2. Depressive thoughts and recurrent suicidal thoughts because of social isolation.
3. Behavioral and emotional disorders due to spending long screen hours.
4. Feeling of distrust due to not being able to physically meet with friends and other peers.
What causes mental health issues in students to become worse?
As Dr. Kanoria notes, the biggest problem with mental health is the stigma attached to it. Even with the steep rise in mental health issues at this time and the surge in dialogue regarding mental health after the death of actor Sushant Singh Rajput by suicide, there remains a common disregard about mental health.
Many-a-time when children or teenagers talk to their parents or teachers about mental health, they are simply not acknowledged as anything serious.
“Misleading notions like ‘be positive’, ‘it’s all in your head’, ‘you fight it with your will power’ and superstitious rituals are quite common. Let me be clear that such actions often lead to increased suffering of the patient with a high likelihood of the symptoms getting worse each day,” says Dr. Kanoria.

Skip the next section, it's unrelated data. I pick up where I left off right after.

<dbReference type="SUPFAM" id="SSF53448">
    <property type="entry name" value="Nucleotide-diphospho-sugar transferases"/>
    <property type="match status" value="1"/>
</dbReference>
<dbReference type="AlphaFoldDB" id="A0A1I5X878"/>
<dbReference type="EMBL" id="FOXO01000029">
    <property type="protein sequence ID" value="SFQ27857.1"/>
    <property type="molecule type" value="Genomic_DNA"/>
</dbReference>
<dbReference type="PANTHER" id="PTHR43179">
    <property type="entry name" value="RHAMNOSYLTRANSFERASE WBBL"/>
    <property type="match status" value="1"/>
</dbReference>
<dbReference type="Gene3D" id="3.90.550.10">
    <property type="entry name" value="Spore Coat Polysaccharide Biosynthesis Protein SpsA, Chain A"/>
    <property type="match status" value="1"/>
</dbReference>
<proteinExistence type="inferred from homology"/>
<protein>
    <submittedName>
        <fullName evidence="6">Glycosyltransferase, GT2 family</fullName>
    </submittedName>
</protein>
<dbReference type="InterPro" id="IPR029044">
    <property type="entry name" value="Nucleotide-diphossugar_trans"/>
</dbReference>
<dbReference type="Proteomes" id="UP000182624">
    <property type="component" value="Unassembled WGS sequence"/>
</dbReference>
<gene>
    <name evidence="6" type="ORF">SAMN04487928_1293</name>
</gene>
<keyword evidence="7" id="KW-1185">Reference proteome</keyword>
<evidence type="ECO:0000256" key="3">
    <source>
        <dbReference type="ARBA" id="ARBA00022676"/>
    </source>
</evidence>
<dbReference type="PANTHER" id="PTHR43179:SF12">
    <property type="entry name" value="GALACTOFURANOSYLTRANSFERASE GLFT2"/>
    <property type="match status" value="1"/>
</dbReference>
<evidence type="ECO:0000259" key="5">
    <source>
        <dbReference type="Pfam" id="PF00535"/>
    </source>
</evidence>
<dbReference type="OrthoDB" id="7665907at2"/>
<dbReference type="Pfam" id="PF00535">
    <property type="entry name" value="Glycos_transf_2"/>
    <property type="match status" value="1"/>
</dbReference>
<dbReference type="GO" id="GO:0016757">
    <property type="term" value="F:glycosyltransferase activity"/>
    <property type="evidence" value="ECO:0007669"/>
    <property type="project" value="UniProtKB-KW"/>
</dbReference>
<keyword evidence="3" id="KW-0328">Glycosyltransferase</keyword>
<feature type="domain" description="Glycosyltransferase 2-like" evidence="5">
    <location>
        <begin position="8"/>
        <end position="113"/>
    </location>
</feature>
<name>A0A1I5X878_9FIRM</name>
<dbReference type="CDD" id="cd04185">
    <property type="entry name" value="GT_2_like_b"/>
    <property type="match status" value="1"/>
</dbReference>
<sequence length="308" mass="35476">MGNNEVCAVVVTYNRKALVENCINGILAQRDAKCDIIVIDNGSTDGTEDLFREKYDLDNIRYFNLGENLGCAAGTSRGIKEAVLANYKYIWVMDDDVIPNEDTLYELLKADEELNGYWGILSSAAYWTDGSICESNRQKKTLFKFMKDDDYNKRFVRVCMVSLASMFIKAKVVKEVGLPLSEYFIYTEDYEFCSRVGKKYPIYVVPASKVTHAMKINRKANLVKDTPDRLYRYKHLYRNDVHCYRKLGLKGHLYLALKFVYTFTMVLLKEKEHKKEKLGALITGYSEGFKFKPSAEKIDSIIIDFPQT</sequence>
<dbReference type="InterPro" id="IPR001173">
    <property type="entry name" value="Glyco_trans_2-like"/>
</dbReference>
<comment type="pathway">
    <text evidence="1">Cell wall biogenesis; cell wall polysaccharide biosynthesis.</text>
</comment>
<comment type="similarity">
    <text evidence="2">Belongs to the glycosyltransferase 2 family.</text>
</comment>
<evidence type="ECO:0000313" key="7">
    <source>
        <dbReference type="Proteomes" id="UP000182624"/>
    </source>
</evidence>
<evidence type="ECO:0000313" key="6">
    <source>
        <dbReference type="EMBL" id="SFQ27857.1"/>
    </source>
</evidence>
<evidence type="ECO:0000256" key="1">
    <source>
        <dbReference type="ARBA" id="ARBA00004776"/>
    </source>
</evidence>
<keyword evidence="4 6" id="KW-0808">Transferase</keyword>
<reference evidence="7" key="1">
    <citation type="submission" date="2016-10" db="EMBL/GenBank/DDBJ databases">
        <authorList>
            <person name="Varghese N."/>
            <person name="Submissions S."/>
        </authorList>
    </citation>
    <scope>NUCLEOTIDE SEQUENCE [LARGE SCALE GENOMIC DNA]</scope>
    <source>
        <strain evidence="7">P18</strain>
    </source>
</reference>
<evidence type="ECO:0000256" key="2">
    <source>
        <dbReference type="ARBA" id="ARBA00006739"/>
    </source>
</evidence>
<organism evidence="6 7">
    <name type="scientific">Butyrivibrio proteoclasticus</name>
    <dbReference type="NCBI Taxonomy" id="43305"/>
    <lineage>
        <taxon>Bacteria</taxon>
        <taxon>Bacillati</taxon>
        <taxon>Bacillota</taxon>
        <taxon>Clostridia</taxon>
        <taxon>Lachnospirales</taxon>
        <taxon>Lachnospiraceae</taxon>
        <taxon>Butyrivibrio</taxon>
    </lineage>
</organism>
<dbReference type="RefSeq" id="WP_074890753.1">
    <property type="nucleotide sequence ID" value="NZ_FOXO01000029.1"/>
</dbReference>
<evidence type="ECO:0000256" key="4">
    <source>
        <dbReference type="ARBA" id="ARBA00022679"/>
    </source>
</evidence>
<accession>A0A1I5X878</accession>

Lack of awareness and quick diagnosis:
Most of the time however students are unable to realise they are facing any such problem and credit their bad mood to simply “feeling low”. It is very important for students, teachers and parents to realise how common mental health issues in children and teenagers are and give them the help they need.
“Early diagnosis and treatment by professionals can make a significant difference. Treatment often involves medication prescribed by a psychiatrist and psychotherapy by a psychologist. These methodologies have shown a more demonstrable and positive impact,” explains Dr. Kanoria.
“Realistic expectations from parents and teachers, open communication, assistance from peers, parents and teachers can ease recovery,” he adds.
Effect from troubled guardians:
Dr. Divyani Sharma notes how being quarantined with parents or guardians who are going through mental health issues themselves can also impact the children.
“For children of a certain age, when the direct guardians are quarantined it may lead to deterioration of their own physical and mental health. Children who are vulnerable may think there is no support or start to feel lonely,” she says.
“Some children also become victim to parental frustration that may arise from job loss or other financial issues during such unprecedented times,” she adds.